The plan, Faso said, would cap the amount insurers would have to pay per patient. Anything over that amount would be covered by the government-backed reinsurance program. The program, Faso claims, would bring predictability to premium increases by allowing insurers to better budget for costs.
Faso favors raising the bar on Obamacare’s mandate that employers with 50 or more full-time employees provide healthcare plans. Faso’s plan would raise that number to 500. Faso said that the 50 employee rule had stifled economic development among small businesses by encouraging employers to cut hours and bring on part-time employees rather than full-time staff in order to remain under the cap. Faso also supports expanding school-based dental and mental-health clinics, reforms to medical malpractice laws to drive down providers’ insurance costs, and maintaining some elements of Obamacare.
“Many of my Republican colleagues have the mantra of repeal-and-replace,” Faso said. “That’s never been my position. My position is keep what works and fix what doesn’t.”
Delgado favors a public option
Delgado’s healthcare platform seeks to tread a middle ground between the status quo and Bernie Sanders’ $35 trillion Medicare for All single-payer proposal. Over the course of a tough seven-way primary fight, Delgado was frequently the target of attacks from the left charging that he was insufficiently committed to the prospect of universal government-funded healthcare.
Instead, the former corporate attorney has proposed a government-backed public option insurance program that would exist side by side with the existing private market. The system, he said, would reduce Americans’ reliance on employer-provided health insurance, and relieve small business owners of the need to provide coverage, thus encouraging mobility and innovation in the job market. Delgado added that government-backed insurance programs typically cost far less than private claims to pay and process, bringing additional cost savings.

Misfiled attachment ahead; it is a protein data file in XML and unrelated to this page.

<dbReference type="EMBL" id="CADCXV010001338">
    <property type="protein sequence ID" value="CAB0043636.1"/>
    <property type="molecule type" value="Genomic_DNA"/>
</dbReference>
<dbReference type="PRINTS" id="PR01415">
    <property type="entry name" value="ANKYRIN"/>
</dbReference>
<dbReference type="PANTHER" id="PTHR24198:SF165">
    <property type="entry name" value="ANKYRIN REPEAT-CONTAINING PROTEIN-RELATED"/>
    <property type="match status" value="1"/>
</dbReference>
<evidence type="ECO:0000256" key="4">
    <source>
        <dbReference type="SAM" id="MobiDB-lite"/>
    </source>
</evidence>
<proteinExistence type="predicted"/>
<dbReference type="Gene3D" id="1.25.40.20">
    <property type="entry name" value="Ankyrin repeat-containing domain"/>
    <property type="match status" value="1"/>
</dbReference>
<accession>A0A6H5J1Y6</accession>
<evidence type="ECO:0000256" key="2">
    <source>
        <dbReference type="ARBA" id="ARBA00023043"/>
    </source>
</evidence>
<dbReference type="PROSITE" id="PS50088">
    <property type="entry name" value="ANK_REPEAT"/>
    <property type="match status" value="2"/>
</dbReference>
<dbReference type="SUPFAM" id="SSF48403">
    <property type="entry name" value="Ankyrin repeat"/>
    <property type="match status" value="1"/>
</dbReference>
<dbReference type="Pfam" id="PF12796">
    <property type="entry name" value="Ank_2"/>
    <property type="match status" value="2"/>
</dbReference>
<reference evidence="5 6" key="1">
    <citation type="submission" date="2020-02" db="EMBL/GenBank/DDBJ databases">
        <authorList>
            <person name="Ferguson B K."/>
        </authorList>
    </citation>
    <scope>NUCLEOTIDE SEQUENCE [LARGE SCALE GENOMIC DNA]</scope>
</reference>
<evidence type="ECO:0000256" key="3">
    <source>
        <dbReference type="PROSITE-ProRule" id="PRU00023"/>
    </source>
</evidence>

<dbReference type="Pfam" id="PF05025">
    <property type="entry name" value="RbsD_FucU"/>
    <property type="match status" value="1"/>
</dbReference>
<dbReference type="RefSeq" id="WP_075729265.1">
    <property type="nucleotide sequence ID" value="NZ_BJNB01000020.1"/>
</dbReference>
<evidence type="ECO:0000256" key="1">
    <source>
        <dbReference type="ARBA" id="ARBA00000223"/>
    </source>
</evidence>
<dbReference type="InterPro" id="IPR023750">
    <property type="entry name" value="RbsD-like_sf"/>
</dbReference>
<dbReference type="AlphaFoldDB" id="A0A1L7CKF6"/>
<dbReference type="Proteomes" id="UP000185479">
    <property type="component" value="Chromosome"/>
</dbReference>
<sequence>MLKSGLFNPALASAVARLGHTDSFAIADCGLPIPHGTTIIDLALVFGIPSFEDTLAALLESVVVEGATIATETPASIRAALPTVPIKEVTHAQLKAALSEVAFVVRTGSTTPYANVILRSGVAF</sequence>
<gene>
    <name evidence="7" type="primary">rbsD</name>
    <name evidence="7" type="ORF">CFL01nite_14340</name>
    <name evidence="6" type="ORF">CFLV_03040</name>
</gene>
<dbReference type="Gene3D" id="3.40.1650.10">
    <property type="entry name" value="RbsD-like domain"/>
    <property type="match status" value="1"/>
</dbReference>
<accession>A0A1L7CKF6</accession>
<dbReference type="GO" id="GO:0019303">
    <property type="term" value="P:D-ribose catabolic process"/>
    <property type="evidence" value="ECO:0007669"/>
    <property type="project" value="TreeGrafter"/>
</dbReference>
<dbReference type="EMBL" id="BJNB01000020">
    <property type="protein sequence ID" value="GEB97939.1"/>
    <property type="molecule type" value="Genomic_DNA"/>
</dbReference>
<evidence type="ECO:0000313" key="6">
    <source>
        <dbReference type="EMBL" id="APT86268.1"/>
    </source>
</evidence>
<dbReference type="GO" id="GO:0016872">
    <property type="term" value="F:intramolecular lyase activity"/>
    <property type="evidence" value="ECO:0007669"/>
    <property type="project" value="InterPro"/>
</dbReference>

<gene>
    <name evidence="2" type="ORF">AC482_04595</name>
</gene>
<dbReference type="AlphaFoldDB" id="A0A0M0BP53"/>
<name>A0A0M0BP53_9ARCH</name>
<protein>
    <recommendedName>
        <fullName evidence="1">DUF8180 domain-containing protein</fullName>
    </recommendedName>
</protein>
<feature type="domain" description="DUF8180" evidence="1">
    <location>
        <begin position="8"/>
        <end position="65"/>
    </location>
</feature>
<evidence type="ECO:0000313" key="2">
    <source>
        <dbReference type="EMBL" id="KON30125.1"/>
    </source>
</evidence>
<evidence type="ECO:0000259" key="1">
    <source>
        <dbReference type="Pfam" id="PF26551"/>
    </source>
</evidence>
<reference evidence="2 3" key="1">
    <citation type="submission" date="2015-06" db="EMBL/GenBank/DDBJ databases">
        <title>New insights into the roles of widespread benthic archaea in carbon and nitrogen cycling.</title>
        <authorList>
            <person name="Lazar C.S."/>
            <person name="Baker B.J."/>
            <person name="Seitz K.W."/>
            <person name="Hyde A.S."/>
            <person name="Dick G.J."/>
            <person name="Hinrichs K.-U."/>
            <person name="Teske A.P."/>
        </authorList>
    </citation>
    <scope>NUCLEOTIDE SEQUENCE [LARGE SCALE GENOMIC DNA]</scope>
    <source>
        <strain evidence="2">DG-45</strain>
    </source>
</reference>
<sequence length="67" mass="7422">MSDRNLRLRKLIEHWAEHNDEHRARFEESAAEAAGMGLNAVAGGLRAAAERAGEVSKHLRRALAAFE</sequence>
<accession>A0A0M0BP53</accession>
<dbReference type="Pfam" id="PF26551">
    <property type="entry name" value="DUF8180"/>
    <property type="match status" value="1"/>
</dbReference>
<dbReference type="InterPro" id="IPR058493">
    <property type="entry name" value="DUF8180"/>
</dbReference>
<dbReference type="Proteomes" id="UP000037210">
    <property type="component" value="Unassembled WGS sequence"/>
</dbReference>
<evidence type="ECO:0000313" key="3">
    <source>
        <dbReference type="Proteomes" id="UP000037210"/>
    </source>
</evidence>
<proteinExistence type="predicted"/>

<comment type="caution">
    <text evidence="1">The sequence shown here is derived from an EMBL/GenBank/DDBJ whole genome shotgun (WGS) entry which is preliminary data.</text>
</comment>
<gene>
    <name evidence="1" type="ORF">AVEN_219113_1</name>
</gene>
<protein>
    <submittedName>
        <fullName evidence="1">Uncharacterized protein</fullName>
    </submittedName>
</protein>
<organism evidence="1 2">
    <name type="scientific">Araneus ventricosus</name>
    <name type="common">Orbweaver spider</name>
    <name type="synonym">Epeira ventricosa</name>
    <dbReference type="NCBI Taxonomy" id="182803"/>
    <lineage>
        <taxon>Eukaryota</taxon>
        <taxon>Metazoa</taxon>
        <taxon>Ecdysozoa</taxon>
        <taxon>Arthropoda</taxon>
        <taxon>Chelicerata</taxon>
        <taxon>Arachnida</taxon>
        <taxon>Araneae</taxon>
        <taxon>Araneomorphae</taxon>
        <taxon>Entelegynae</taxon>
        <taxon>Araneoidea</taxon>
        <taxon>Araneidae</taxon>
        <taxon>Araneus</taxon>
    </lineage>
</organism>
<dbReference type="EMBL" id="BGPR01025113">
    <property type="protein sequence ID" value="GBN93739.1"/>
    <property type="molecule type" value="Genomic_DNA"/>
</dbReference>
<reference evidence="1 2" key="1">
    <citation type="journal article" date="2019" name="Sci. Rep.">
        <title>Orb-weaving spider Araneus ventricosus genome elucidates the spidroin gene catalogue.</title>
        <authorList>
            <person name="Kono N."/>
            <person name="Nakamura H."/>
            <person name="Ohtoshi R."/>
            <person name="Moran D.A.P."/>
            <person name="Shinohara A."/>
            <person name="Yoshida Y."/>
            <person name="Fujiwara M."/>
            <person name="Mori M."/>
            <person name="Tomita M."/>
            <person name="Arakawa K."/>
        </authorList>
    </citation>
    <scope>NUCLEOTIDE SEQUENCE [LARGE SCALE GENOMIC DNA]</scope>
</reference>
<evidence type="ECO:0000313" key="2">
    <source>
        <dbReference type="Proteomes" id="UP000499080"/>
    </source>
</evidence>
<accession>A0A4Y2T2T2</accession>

“These are all benefits of system that still respects the idea that people may want to keep the insurance they have and still be part of the fight for universal healthcare,” said Delgado.
Opponents of a public option warn that a government-backed insurance plan would inevitably drive private insurers from the market. They portray the public option as a Trojan horse, a way station on the road to the Democrats’ ultimate goal of a single-payer system.
It’s a belief shared by Faso. “It would literally make employer-provided insurance illegal and end Medicare as we know it,” said Faso. “And it would double taxes to cover the costs.”
Delgado brushes off the criticism by noting that a public option would just be one more competitor in a free-market system that thrives on competition. He believes a public option could be accomplished in a bipartisan manner that would bring together competing factions in Congress around the idea of expanding coverage.
“I am in the business of trying to figure out and state clearly what I stand for, what I want to achieve and what I feel is achievable,” said Delgado. “What’s achievable, what’s doable, and what I think can have a really big impact on our system is letting folks opt in.”